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With first MLB hit, Kirilloff stands alone

@dohyoungpark
September 30, 2020

MINNEAPOLIS -- Whatever a young ballplayer imagines for his future Major League debut as he takes swings in his backyard and plays travel ball, there's simply no way it could stack up to what Alex Kirilloff actually went through on Wednesday. It would have been historic enough for Kirilloff to

MINNEAPOLIS -- Whatever a young ballplayer imagines for his future Major League debut as he takes swings in his backyard and plays travel ball, there's simply no way it could stack up to what Alex Kirilloff actually went through on Wednesday.

It would have been historic enough for Kirilloff to become the third player -- and first Twin -- to make his MLB debut during the postseason since the World Series began in 1903. He also became the first to start in that debut when he played right field and hit sixth in Game 2 of the American League Wild Card Series against the Astros at Target Field.

Game Date Result Highlights
Gm 1 Sept. 29 HOU 4, MIN 1 Watch
Gm 2 Sept. 30 HOU 3, MIN 1 Watch

Better yet, in the fourth, the Twins' No. 2 prospect clubbed a solid single to right field as part of a 1-for-4 performance in the club's season-ending 3-1 loss to Houston, making him the first position player to get his first hit in the postseason. The bat-first prospect followed that up with a sliding catch in the right-center-field gap during the top of the fifth, helping quash a potential Astros rally against José Berríos.

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"To be honest, that was the highlight to my day," said fellow outfielder Max Kepler. "And I’m very proud of him to have to do that in that situation in the playoffs, to come in -- never played a big league game in your career -- and to do what he did, make a play defensively, get a knock and then a line drive which I was surprised got caught."

Try this out for size, though: Kirilloff, the No. 27 prospect in baseball, came to the plate for the first time as a big leaguer with the bases loaded in the first inning of an elimination playoff game against the defending AL champions, with the Twins searching for a big postseason hit 16 years in the making. No pressure, right?

Kirilloff hit a broken-bat flyout to center in that first at-bat as the Twins stranded the bases loaded in the first inning for the second straight day. Kirilloff later made his mark on the game, anyway.

Kirilloff's 105.9 mph line drive to right off Jose Urquidy with two outs in the fourth not only marked the Twins' first hit of the game, but also the hardest-hit ball by either team to that point.

Kirilloff was the No. 15 overall selection in the 2016 MLB Draft out of Plum High School in the Pittsburgh area, and he hit .317/.365/.498 across four Minor League levels despite missing the entire 2017 season after undergoing Tommy John surgery. Widely considered one of the top pure-hitting prospects in the Minors, Kirilloff topped out in 94 games with Double-A Pensacola last season, hitting .283/.343/.413 with nine homers and 18 doubles.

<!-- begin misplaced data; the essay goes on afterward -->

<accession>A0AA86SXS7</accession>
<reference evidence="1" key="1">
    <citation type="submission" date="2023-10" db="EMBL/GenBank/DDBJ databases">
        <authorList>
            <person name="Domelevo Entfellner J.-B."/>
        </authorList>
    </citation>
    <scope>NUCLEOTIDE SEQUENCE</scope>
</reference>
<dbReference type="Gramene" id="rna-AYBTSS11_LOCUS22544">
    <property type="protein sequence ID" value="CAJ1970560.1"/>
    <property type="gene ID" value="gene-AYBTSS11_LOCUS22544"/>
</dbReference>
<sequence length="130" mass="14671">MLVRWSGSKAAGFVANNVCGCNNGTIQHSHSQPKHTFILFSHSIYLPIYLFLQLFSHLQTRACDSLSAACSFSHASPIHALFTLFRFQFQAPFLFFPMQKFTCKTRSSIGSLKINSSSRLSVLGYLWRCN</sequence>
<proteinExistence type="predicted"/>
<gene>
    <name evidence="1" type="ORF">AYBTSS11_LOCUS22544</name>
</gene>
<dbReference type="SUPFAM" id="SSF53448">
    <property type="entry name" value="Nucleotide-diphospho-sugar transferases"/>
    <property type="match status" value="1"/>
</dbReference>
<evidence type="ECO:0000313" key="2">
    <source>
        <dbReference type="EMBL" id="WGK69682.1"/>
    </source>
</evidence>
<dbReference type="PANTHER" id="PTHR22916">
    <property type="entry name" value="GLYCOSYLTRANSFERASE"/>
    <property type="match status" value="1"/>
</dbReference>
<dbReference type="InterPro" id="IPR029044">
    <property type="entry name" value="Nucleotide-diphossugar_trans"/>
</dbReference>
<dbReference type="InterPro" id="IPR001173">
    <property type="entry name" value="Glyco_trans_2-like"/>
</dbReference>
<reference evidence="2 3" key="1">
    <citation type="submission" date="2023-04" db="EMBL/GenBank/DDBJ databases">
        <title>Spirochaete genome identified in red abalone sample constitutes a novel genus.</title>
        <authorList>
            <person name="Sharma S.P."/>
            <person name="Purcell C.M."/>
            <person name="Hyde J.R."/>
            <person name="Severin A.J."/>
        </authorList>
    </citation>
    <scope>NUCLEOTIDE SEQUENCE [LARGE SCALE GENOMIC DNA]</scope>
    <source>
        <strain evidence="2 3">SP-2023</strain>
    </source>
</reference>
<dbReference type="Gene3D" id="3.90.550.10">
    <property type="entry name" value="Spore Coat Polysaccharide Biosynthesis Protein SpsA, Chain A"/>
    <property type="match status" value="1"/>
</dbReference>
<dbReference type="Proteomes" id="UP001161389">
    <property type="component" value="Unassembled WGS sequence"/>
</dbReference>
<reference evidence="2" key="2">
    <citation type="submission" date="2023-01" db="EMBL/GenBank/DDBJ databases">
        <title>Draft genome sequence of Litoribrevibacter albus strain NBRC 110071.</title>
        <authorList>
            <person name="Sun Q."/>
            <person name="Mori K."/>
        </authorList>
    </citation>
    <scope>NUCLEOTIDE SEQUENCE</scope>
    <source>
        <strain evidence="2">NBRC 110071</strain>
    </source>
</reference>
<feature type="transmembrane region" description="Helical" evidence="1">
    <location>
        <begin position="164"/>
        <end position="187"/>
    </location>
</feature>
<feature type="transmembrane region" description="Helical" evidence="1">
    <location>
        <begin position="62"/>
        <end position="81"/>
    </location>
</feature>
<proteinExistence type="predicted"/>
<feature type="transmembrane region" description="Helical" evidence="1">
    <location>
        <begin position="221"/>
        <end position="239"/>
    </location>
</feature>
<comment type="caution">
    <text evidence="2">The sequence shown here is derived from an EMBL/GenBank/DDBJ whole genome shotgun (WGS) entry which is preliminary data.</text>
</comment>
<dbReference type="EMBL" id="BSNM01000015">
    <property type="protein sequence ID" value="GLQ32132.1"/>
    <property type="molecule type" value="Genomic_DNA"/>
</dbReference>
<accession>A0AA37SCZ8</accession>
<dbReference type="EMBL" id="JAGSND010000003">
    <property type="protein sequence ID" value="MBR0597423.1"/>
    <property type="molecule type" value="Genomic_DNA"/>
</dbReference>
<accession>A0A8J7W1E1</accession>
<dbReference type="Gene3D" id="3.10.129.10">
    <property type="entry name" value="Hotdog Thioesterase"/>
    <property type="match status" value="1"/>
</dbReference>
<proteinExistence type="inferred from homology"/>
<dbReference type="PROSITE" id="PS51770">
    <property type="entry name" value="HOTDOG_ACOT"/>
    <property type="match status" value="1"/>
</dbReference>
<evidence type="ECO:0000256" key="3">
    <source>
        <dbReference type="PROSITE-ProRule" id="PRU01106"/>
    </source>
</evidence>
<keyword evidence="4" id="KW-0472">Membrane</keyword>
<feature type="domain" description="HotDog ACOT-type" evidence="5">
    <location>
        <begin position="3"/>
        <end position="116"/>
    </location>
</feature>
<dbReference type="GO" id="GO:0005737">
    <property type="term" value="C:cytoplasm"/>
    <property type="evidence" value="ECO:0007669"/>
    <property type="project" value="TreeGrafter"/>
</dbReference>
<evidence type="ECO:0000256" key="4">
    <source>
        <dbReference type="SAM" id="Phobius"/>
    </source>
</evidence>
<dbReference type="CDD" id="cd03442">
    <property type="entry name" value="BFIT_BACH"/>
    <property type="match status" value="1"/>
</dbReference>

"We have great faith in him," manager Rocco Baldelli said before the game. "We wouldn’t be doing this if we didn’t think very highly of Alex Kirilloff’s ability, both as a player and as a guy, as a person. He’s a very talented ballplayer. He’s got a tremendous offensive ceiling. He can really swing the bat. He’s got power to all fields.

"We’re obviously locked in on putting our lineup out there and putting our best folks out there right now, and we think our best lineup today has Alex Kirilloff in there."

Throughout his Minor League career, Kirilloff was never known for his defense -- but he showed that off, too.

Following Carlos Correa's leadoff infield single in the fifth, Josh Reddick flared a ball into right-center, between Kirilloff and Kepler in center field. Tracking the ball through a stiff 19 mph wind, Kirilloff covered 98 feet in 5.4 seconds to make a sliding grab, record the first out and hold the runner at first.

Berríos struck out Martín Maldonado and retired George Springer on a groundout, completing five innings of one-run ball with Kirilloff's help.

"He played like a vet, and even though the circumstances are a lot different, today was big for us, and we needed everything that he contributed, and I’m proud of him," Kepler said. "I’m proud of him, and I see a bright future for the kid."

Do-Hyoung Park covers the Twins for MLB.com. Follow him on Twitter at @dohyoungpark and on Instagram at dohyoung.park.